Over its 15-year existence, Bergamot Station in Santa Monica has evolved from a ramshackle Southern Pacific rail yard turned water-heater factory into a world-class destination for art lovers.
Its dozens of galleries, the Santa Monica Museum of Art and other artsy operations -- housed in scattered warehouse-style buildings clad in corrugated metal -- each year attract hundreds of thousands of visitors, many seeking the Bergamot Cafe’s signature mint lemonade.
So revered is the erstwhile Red Car stop, which dates to 1875, that city officials have designated it the heart of an arts and entertainment area that is expected to blossom fully once the long-awaited Expo Line light rail comes to town in a few years.
It therefore came as dreadful news to gallery owners and other tenants that a suggestion is bubbling up that Expo Line officials should consider using the property for a maintenance yard.
About 25 of them gathered at the cafe Wednesday morning to hear from Wayne Blank about plans for a letter-writing and e-mail campaign to squelch the idea. Blank, co-owner of Shoshana Wayne Gallery, is the man Santa Monica tapped in 1993 to develop the complex.
Bergamot Station is slated to have a station along the route, which will run from downtown to near the ocean. The maintenance yard proposal, Blank noted, has come not from Expo Line officials, whose draft environmental report identifies a nearby industrial property owned by Verizon as their location of choice. Rather, the idea is being floated by nearby residents who oppose having a 24-hour-a-day maintenance yard across the street.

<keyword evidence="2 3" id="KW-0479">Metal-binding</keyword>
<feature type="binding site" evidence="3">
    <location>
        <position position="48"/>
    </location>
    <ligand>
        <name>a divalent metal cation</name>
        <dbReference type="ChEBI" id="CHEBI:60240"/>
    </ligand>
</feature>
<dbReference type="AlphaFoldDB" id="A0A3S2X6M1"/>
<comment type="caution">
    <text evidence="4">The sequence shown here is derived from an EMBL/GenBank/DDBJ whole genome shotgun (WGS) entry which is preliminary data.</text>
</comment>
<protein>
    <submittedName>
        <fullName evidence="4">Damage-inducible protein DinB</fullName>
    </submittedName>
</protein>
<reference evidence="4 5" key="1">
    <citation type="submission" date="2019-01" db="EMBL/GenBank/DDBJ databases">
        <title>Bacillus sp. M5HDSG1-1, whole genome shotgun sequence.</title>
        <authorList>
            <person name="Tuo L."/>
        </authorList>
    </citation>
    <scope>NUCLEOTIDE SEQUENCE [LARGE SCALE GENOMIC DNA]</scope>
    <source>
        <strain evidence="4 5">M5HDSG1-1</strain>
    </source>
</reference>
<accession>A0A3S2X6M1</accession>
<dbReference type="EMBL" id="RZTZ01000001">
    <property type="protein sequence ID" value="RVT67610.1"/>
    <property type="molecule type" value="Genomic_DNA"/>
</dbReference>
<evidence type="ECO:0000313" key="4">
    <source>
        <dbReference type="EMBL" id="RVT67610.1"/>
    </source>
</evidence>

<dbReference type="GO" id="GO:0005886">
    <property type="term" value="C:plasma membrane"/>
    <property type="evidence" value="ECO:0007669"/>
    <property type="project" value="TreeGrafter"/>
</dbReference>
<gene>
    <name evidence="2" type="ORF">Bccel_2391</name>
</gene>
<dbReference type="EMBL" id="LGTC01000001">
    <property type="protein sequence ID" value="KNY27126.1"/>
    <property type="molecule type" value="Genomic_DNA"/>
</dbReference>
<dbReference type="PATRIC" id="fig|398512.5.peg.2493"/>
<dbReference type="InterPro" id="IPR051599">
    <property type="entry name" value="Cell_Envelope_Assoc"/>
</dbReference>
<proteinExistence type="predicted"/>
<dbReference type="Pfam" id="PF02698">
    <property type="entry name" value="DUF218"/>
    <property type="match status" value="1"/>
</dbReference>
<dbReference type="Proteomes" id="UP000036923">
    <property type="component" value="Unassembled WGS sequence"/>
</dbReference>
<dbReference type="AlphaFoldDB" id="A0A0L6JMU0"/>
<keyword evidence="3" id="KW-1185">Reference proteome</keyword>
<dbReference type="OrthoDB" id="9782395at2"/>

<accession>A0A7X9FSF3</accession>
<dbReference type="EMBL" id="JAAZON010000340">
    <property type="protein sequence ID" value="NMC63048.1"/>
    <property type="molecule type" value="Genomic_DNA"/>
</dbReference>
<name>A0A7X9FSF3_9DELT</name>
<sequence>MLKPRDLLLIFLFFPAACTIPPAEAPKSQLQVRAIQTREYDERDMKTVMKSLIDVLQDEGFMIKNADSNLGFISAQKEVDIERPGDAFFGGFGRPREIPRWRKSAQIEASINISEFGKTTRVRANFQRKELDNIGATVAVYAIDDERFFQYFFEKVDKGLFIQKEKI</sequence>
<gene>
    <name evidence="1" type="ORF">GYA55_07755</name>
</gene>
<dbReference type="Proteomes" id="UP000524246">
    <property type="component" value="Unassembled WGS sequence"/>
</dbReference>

“I’m really supportive of the train coming through, and I love going to the art shows at Bergamot Station,” said Michael Tarbet, a spokesman for the area’s mainly low- and moderate-income tenants. “But it’s only fair to look at it as a possible alternative.
“This is the only minority community in town,” he said, “and it seems unfair to burden it again.”
The area’s previous burden was imposed in the 1960s, when construction of the 10 Freeway split what is known as the Pico neighborhood in half. The highway displaced many families and ensured that those remaining would be subjected to steady doses of noise and pollution, Tarbet said.
Particularly affected were residents of Delaware and Virginia avenues and Exposition Boulevard. The site proposed for the Expo Line yard is on Exposition near Stewart Avenue, just east of Bergamot Station.
Santa Monica bought Bergamot Station in 1989 from Southern Pacific Transportation Co. with $17.3 million from its city bus line and county transportation funds.
City Council records from August 1989 state: “Its shape and overall size make it a good location for a rail car storage and light maintenance yard.”
But city officials say the site has become such a valuable cultural center that it no longer makes sense to convert it. Nor do they approve of using the Verizon site, given its proximity to residents.
“Neither site is appropriate,” said city planning director Eileen Fogarty.
She added that the city and the Exposition Construction Authority, the agency created by the state to design and build the $2-billion-plus project, have agreed “to work with a broker to come up with an appropriate site west of the 405 [Freeway] . . . that meets their needs and is acceptable to the city.”
Samantha Bricker, the authority’s chief operating officer, said that although the agency has agreed to work with the city to identify other locations, “right now the [Verizon property] is being recommended as the site.”
Bergamot Station, she added, was “never studied. It’s a non-starter.”
On April 2, the authority’s board is scheduled to discuss the Expo Line’s route through Santa Monica. The city has urged that, after Bergamot, it continue along Colorado Avenue.
A decision about the maintenance yard will not be made “any time soon,” according to Bricker.
Gallery owner Craig Krull said he is optimistic that the city and the authority will agree on a suitable site for the yard and that it won’t be Bergamot Station.
“It would be a shame,” he said, “to miss the golden opportunity to build upon what we have and make it even better.”